Garweeze Wurld

If you know me or have read my blog for a bit, you should already know that I love Knights of the Dinner Table. I think it is the best RPG-related comic on the market, and perhaps the best RPG-related product (certainly in the top 5!). The Knights play a fictionalized version of D&D called HackMaster, which incidentally was actually released as a wacky licensed version of AD&D 2nd Edition by Kenzer & Company, and then updated to be it’s own game a few years ago. Garweeze Wurld is the official setting of the Knights’ version of HackMaster, and Kenzer & Co released a fantastic PDF product detailing the core setting. I loved it, and I actually wrote WK1 Caves of the Kobold Queen to fit into that setting first. Where did I put it? In the Shadlurian Kingdom, north and east of the Fangaerian City States! Ormkirk was originally the town of Talert, and the Talon Hills were originally the Galon Hills. I would keep it the same place Cresthill south of Talert on one of the small rivers. The Galon Hills would also hold Silvergaeral and the forces of the Over-Kobold, so it becomes less mountains and more rocky hills, but that’s fine! (Note: I used the Wurld of Aldrazar PDF for reference and maps.)

WK2 Curse of the Kobold Eye RELEASED!

Hot on the heels of WK1 Caves of the Kobold Queen, the second adventure in the WRATH OF THE KOBOLDS trilogy has been released onto the world. WK2 Curse of the Kobold Eye begins with the characters laboring under a curse, a result of their encounter with the Kobold Queen in the previous scenario (or some other factor if you plan on using the module without WK1). The investigation into the curse brings the characters to a library in a dark forest which has also come under the effects of the kobold eye. From there the ruins of a gnomish city and its undead-haunted mausoleum await the characters.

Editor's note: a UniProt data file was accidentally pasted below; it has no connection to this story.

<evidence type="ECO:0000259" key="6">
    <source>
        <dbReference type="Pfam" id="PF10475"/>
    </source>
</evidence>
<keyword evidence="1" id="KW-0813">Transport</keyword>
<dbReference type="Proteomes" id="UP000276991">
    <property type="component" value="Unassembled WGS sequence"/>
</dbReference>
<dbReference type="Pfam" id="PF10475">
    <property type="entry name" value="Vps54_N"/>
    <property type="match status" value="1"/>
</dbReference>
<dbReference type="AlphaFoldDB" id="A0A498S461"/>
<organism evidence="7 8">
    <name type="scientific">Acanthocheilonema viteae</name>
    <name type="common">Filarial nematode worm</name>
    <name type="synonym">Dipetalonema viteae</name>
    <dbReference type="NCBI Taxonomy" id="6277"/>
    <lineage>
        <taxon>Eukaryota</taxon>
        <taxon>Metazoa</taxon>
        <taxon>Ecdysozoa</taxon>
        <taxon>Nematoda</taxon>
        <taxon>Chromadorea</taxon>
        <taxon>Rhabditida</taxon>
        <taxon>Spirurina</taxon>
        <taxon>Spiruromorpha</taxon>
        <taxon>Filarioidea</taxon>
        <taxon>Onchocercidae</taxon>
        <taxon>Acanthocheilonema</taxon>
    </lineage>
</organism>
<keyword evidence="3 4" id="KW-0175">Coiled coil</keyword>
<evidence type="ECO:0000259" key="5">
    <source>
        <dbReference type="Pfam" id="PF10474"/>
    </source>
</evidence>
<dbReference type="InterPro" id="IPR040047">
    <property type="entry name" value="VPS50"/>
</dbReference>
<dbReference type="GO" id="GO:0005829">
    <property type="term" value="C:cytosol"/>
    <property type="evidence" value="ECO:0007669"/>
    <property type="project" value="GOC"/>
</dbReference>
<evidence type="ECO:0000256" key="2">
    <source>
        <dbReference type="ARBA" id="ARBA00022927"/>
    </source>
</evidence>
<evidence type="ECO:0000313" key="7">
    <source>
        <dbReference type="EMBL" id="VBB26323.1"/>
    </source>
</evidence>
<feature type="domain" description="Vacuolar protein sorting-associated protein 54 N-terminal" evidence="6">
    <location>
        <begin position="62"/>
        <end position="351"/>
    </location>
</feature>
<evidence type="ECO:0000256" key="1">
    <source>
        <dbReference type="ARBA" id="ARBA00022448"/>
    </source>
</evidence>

Check it out on DriveThruRPG at the below links and let us know what you think!

5th Edition
Swords & Wizardry
Savage Worlds

A Bit of History on WK1

With WK1 Caves of the Kobold Queen out in the wild, I wanted to look back a bit at the history of this module, as it goes back quite a ways for me. I’ve been writing my homebrew adventures as “module” documents for almost as long as I’ve been playing roleplaying games (over 20 years now!). I still have a lot of my old docs and I cringe every time I go through them – the writing and layout are quite atrocious, though nuggets of good ideas can be gleaned through the unrefined, unwanted, bloated prose. I like to think I’ve been getting better through the years!